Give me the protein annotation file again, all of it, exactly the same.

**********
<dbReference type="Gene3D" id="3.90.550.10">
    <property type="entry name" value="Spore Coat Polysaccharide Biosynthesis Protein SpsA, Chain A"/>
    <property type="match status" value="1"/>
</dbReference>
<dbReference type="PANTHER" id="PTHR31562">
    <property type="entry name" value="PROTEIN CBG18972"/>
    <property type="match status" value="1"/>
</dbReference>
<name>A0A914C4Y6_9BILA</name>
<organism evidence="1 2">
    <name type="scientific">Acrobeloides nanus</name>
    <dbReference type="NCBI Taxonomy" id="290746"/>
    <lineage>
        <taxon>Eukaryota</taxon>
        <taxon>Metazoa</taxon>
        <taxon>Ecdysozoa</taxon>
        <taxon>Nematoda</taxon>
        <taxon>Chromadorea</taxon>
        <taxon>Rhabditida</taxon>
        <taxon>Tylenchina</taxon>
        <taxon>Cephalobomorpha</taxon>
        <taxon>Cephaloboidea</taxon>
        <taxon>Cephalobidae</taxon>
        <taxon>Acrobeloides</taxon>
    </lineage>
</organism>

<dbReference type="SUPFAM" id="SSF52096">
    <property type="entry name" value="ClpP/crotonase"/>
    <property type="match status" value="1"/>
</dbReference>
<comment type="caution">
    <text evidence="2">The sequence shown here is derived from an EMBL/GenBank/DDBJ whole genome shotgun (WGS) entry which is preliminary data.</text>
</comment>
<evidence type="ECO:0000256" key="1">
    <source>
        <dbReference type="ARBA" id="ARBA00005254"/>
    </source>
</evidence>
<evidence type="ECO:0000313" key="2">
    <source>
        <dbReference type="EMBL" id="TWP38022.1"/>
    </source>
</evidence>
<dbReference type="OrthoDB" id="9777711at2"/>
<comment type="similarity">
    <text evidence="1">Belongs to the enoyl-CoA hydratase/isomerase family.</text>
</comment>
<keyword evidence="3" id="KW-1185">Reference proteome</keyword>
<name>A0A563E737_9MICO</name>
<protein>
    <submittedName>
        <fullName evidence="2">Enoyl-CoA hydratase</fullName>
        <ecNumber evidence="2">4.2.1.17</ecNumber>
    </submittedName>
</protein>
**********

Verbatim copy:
<dbReference type="Gene3D" id="3.90.550.10">
    <property type="entry name" value="Spore Coat Polysaccharide Biosynthesis Protein SpsA, Chain A"/>
    <property type="match status" value="1"/>
</dbReference>
<dbReference type="PANTHER" id="PTHR31562">
    <property type="entry name" value="PROTEIN CBG18972"/>
    <property type="match status" value="1"/>
</dbReference>
<name>A0A914C4Y6_9BILA</name>
<organism evidence="1 2">
    <name type="scientific">Acrobeloides nanus</name>
    <dbReference type="NCBI Taxonomy" id="290746"/>
    <lineage>
        <taxon>Eukaryota</taxon>
        <taxon>Metazoa</taxon>
        <taxon>Ecdysozoa</taxon>
        <taxon>Nematoda</taxon>
        <taxon>Chromadorea</taxon>
        <taxon>Rhabditida</taxon>
        <taxon>Tylenchina</taxon>
        <taxon>Cephalobomorpha</taxon>
        <taxon>Cephaloboidea</taxon>
        <taxon>Cephalobidae</taxon>
        <taxon>Acrobeloides</taxon>
    </lineage>
</organism>

<dbReference type="SUPFAM" id="SSF52096">
    <property type="entry name" value="ClpP/crotonase"/>
    <property type="match status" value="1"/>
</dbReference>
<comment type="caution">
    <text evidence="2">The sequence shown here is derived from an EMBL/GenBank/DDBJ whole genome shotgun (WGS) entry which is preliminary data.</text>
</comment>
<evidence type="ECO:0000256" key="1">
    <source>
        <dbReference type="ARBA" id="ARBA00005254"/>
    </source>
</evidence>
<evidence type="ECO:0000313" key="2">
    <source>
        <dbReference type="EMBL" id="TWP38022.1"/>
    </source>
</evidence>
<dbReference type="OrthoDB" id="9777711at2"/>
<comment type="similarity">
    <text evidence="1">Belongs to the enoyl-CoA hydratase/isomerase family.</text>
</comment>
<keyword evidence="3" id="KW-1185">Reference proteome</keyword>
<name>A0A563E737_9MICO</name>
<protein>
    <submittedName>
        <fullName evidence="2">Enoyl-CoA hydratase</fullName>
        <ecNumber evidence="2">4.2.1.17</ecNumber>
    </submittedName>
</protein>